Climate change and environmental sustainability are key focus areas for Nedbank and the Green Trust. All projects supported directly or indirectly help adapt to or combat climate change.
- “You can’t afford to be slow in an emergency. Act now for the planet,” is the World Wildlife Fund’s urgent call to reduce carbon emissions. No longer an alarmist cry, it is now essential that every country in the world reduce its carbon footprint to help ensure that the global average temperature rise remains below 2°C. Runaway climate change and its threat of mass species extinction is likely to be the result if we exceed two degrees. The South African government has made a commitment to a national policy and programme response to climate change. It indicates that everything we do now has to be environmentally aware. In support of South Africa’s commitment the Green Trust has financed a three-year national climate change policy and outreach project. One of the mandates of the project is to offer input on the following strategies and policies of the environmental affairs department: the National Strategy for Sustainable Development, the National Green Economy Strategy and the National Climate Change Response Policy. “In Africa one of the greatest problems linked to climate change is going to be a shortage of clean water. Water, we well know, is life and water issues have a direct effect on agricultural yields. When agricultural yields drop, food security is threatened,” says the Green Trust’s leader on climate change and the WWF’s national climate change officer, Louise Naudé. In addition to the national climate change and outreach project, the Green Trust is financing several community-based conservation and education projects aimed at conserving ecosystems and threatened resources such as water, all of which help to combat climate change. “Everything we do from now has to be conscious of the environment,” says Naudé.
- Solving climate change problems. “This is one of the most exciting eras to face the African continent: one in which so many problems associated with climate change can be solved simultaneously,” says Kevin Whitfield, the head of carbon at Nedbank Capital. “Energy problems, health problems, development problems, all can be solved through sound renewable-energy initiatives on a national scale and, at the same time, we are saving the natural environment.” Summarising the situation, Whitfield says: “Africa is long on junk and short on power. There is an obvious opportunity here to rethink how we can use waste to generate power. To this end we are increasing our activity throughout the African continent. Suitable projects that the green bank can monetise on the African continent are being identified, including renewable energy, waste-to-energy and energy-efficiency initiatives and technologies, which either offset or reduce the carbon footprint. It’s inspiring to be involved in these initiatives and it is a privilege to be part of this magnitude of change.”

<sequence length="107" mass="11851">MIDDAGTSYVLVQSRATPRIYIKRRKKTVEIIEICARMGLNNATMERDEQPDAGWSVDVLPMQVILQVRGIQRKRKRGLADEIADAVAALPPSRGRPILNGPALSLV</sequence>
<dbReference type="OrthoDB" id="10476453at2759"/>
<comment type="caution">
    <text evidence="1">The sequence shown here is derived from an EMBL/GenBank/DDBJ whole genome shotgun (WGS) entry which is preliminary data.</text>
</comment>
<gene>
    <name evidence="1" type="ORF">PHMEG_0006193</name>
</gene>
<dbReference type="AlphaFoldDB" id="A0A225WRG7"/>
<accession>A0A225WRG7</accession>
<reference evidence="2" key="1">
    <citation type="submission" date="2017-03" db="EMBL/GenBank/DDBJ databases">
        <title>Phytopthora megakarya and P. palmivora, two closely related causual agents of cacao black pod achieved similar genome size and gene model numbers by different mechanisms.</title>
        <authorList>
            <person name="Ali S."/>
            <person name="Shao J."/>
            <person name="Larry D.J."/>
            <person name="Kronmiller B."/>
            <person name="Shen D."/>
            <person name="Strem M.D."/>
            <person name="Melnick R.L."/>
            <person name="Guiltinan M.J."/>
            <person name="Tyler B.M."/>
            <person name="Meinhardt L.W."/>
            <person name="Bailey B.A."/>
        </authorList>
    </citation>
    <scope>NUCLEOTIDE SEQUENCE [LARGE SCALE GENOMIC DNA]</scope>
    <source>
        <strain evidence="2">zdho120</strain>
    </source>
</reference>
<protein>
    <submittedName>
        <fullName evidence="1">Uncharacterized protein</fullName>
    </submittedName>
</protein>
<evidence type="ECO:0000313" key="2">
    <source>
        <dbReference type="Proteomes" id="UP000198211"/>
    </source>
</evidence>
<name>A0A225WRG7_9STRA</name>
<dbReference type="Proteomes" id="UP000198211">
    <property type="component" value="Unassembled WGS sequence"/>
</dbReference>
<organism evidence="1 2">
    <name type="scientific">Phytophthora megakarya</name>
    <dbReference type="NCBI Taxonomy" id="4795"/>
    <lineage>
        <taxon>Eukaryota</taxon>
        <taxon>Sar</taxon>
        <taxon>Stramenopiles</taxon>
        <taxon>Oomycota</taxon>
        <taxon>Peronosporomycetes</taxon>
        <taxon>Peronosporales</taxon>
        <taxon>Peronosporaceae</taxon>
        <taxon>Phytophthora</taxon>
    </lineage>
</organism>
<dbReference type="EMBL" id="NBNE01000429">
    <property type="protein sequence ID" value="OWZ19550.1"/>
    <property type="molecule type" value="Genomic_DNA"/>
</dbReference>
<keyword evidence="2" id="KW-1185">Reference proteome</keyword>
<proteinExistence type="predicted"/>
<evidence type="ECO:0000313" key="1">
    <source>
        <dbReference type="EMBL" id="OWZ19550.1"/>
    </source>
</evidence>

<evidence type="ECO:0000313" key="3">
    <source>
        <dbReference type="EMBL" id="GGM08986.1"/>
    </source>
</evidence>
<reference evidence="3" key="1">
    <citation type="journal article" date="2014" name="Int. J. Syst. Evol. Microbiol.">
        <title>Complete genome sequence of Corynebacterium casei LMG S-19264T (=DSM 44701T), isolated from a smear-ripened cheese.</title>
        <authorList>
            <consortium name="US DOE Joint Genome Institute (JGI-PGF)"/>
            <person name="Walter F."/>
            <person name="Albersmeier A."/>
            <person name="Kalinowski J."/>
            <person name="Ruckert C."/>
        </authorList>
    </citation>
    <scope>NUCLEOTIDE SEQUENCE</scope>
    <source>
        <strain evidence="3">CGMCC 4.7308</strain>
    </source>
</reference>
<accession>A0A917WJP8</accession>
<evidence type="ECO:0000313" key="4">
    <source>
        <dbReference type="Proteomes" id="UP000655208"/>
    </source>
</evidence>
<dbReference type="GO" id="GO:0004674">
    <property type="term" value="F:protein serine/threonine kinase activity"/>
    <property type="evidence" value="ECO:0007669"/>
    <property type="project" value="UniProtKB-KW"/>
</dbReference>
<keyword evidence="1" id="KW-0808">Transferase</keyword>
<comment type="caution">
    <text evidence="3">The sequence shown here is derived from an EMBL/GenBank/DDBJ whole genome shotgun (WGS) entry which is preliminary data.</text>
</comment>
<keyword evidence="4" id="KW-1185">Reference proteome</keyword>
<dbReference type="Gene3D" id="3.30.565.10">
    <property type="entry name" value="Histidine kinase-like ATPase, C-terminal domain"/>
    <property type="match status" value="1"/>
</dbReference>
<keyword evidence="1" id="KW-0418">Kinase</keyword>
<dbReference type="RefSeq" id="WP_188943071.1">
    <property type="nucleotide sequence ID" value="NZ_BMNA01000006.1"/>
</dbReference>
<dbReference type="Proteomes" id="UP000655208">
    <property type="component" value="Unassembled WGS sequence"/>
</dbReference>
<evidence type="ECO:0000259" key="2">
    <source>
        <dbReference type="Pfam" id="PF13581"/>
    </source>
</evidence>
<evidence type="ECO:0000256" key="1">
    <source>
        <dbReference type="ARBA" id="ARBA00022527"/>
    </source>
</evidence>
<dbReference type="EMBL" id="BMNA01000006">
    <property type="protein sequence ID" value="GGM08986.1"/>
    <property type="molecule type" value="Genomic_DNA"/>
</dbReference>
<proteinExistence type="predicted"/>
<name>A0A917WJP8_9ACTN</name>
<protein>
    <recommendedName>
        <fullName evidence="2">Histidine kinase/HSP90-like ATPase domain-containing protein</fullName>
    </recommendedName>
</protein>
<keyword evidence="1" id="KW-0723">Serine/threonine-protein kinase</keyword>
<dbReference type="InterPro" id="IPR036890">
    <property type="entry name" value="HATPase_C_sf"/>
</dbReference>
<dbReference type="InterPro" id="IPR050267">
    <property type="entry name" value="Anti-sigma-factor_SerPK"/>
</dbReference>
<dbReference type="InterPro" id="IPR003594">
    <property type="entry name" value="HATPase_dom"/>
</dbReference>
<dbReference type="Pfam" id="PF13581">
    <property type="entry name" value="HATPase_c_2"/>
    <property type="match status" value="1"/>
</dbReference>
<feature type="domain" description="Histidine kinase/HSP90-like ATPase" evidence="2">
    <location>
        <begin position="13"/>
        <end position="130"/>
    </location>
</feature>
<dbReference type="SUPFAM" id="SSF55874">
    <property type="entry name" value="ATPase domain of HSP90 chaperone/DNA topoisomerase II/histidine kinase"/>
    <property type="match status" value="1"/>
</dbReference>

- Good, clean carbon credits. Nedbank, the only bank in South Africa to go carbon neutral, has offset its carbon emissions with a multimillion-rand forest conservation and community upliftment deal in the Kasigau Wildlife Corridor in Kenya. Known as the Rukinga Deal because the Rukinga Wildlife Sanctuary is in the corridor, it is the first project in Africa to receive gold-level validation under the Climate, Community and Biodiversity Alliance’s REDD Standard. The alliance sets the most rigorous global standard for ensuring that communities and biodiversity benefit from climate change projects. African indigenous forest is under constant threat as a result of human activity and climate change. The Rukinga Deal effectively proves Africa can fight climate change while uplifting rural communities and protecting wildlife by means of accessing carbon markets. South Africa and other nations can be expected to seize on the opportunities demonstrated by the Kenyan venture.
- Nedbank announces its carbon neutral status in 2010. “Our achievement of and commitment to carbon neutrality is a highlight for Nedbank and we will continue the journey to reduce our carbon emissions and improve our greenhouse gas reporting each year,” says Brigitte Burnett, the head of sustainability within Nedbank’s enterprise governance and compliance cluster. “As South Africa’s green bank, we acknowledge that climate change is a pressing global issue requiring a cohesive response to ensure the preservation of our planet. “We embrace the huge role we at the Nedbank group play in terms of lobbying government and business in the setting of standards for carbon emissions, emission reduction and emission control.” To achieve carbon neutrality, Nedbank set strict targets for driving its carbon-reduction initiatives and offset the remainder of its emissions by investing in carbon and Green Trust projects with a social-upliftment component.